June 24, 2016
Skeletons found in a shop near the Porto Ercolano at Pompeii. The find was recently announced by the Archaeological Superintendency of Pompeii. (Image credit: Soprintendenza Pompei)
Although the impressive nature of Pompeii has been known for centuries, archaeologists are still excavating parts of it, and more of the city – as well as its neighbor Herculaneum – remains still buried in ash following the 79 AD eruption of Mount Vesuvius CKSNY . New excavations begun in May near the Porta Ercolano, the gate to the road that linked Pompeii and Herculaneum, have just uncovered four human skeletons and gold artifacts in the back of an ancient shop.
According to a press release put out by the Archaeological Superintendency of Pompeii, the skeletons are of Pompeiians who were trapped in the building during the eruption of Vesuvius. The bodies were disturbed by looters at some time in the past, pushed up against the wall of the shop as the looters tunneled into the side walls of the shop. In spite of the looting, three gold coins dated to 74-78 AD and a necklace with a gold-leaf pendent were also found near the bodies.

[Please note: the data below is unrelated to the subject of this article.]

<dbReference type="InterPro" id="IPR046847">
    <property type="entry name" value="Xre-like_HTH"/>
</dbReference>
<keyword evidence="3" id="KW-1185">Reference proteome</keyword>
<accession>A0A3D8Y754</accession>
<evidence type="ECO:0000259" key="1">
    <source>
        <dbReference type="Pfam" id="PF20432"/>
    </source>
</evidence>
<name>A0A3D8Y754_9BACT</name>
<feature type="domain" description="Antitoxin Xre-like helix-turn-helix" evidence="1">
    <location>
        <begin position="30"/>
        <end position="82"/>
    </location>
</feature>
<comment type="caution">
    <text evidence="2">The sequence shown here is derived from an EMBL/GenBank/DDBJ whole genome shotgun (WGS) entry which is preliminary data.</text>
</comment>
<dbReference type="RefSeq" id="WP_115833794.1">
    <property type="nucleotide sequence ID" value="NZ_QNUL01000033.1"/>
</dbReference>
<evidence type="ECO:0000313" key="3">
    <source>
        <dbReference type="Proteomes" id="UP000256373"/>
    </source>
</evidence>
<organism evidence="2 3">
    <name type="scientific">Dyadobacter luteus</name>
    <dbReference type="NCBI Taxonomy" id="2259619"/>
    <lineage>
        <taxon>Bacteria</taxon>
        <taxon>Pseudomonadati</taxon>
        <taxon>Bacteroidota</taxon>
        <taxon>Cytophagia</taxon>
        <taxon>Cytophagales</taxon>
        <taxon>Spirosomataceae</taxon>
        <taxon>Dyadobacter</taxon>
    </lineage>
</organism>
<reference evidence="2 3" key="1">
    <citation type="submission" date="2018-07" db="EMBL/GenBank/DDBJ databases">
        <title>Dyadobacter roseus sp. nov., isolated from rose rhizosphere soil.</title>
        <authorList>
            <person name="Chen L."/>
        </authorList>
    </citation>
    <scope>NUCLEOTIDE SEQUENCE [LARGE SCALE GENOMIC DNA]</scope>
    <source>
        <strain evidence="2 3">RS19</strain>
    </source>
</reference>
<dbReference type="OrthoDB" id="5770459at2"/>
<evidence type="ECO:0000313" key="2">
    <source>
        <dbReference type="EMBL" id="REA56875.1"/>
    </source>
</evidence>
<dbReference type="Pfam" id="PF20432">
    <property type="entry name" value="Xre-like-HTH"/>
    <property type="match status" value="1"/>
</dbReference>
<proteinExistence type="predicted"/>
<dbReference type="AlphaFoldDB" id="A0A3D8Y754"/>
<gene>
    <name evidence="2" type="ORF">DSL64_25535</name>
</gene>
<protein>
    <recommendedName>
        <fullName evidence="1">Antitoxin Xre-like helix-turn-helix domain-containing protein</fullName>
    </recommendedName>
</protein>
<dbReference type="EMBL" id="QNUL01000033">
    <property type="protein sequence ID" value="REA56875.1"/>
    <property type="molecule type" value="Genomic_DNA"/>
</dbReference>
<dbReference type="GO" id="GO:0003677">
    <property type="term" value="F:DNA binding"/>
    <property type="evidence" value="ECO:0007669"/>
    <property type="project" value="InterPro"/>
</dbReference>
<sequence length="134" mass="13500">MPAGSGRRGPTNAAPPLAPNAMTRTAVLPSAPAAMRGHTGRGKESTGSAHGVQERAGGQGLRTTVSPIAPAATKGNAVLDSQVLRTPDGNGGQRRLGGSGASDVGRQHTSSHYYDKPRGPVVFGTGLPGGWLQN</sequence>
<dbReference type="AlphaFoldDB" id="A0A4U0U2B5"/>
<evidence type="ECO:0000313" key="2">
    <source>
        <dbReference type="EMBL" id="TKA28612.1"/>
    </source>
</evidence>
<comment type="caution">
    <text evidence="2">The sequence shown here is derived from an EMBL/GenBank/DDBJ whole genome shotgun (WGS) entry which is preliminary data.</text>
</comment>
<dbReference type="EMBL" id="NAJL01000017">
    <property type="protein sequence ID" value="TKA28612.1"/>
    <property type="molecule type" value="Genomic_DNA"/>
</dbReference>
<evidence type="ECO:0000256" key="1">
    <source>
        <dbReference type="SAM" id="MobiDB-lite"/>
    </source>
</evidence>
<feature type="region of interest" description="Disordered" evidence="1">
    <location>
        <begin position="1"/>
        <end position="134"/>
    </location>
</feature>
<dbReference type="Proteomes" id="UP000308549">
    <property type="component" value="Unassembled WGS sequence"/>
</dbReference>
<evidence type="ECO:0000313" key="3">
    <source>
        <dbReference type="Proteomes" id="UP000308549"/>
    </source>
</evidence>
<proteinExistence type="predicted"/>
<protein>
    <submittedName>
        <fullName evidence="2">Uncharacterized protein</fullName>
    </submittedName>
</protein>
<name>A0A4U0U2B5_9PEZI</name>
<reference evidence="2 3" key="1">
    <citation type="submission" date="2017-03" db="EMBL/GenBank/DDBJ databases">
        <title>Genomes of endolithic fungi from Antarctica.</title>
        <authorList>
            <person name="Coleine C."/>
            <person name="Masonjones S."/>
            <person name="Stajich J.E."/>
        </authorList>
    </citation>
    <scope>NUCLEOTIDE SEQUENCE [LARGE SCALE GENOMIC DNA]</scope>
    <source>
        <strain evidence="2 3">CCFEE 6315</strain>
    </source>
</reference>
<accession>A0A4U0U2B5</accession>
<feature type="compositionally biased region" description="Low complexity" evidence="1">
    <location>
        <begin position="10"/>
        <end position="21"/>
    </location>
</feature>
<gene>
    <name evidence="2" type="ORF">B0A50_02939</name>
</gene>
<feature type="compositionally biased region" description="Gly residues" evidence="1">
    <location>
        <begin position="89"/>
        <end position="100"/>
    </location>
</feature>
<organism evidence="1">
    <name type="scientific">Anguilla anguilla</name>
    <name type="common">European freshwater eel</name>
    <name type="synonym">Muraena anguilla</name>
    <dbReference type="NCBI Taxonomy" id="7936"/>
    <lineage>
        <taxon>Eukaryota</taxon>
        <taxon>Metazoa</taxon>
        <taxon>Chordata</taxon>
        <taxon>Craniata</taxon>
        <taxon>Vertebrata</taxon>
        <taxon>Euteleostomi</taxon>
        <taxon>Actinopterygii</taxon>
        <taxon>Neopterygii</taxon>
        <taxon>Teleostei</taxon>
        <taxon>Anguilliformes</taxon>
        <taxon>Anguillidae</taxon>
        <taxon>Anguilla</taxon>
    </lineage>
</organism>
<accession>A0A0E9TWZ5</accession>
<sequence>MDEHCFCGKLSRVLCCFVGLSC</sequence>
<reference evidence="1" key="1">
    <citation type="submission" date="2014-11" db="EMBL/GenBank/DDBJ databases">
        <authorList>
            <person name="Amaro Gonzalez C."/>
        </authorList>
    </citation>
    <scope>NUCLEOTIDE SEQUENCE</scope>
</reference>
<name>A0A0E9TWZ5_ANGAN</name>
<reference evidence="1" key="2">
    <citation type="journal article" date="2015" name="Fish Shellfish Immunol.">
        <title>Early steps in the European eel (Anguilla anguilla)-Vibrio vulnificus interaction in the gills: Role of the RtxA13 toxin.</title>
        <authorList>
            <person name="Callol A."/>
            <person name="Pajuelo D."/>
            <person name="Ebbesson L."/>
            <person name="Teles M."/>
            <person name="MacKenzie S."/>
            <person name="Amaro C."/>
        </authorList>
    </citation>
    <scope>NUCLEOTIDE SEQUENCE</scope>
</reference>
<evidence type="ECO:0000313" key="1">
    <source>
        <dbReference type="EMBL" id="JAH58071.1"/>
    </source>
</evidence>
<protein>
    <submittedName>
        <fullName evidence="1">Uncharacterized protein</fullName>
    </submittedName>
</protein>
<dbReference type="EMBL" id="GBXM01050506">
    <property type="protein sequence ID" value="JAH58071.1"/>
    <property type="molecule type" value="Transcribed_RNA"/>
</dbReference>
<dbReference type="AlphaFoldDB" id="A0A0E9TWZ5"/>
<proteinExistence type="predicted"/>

<Gold coin found in recent excavations outside Porta Ercolano, Pompeii. (Image credit: Soprintendenza Pompei)
The excavation at Porto Ercolano is being undertaken by l’Ecole française de Rome (The French School at Rome), le Centre Jean Bérard, and le Centre national de la recherche scientifique (CNRS). Archaeologists are not yet sure what kind of shop they have excavated, but it had a staircase and furnace, so may have been a place that manufactured bronze objects.
As for the skeletons, based on the photos that have been released, these are older adolescents and/or young adults. They are quite important to our understanding of the lives and deaths of the people of Pompeii, as many of the human skeletal remains from the city – particularly those excavated centuries ago – are no longer associated with the locations they were found.
This new find offers archaeologists a unique opportunity to connect four people attempting to protect themselves from Vesuvius with a particular place, which may allow us to get deeper insight into who these Pompeiians were and what their short lives were like.*
Article Credit: Kristina Killgrove – Bioarchaeologist, University of West Florida.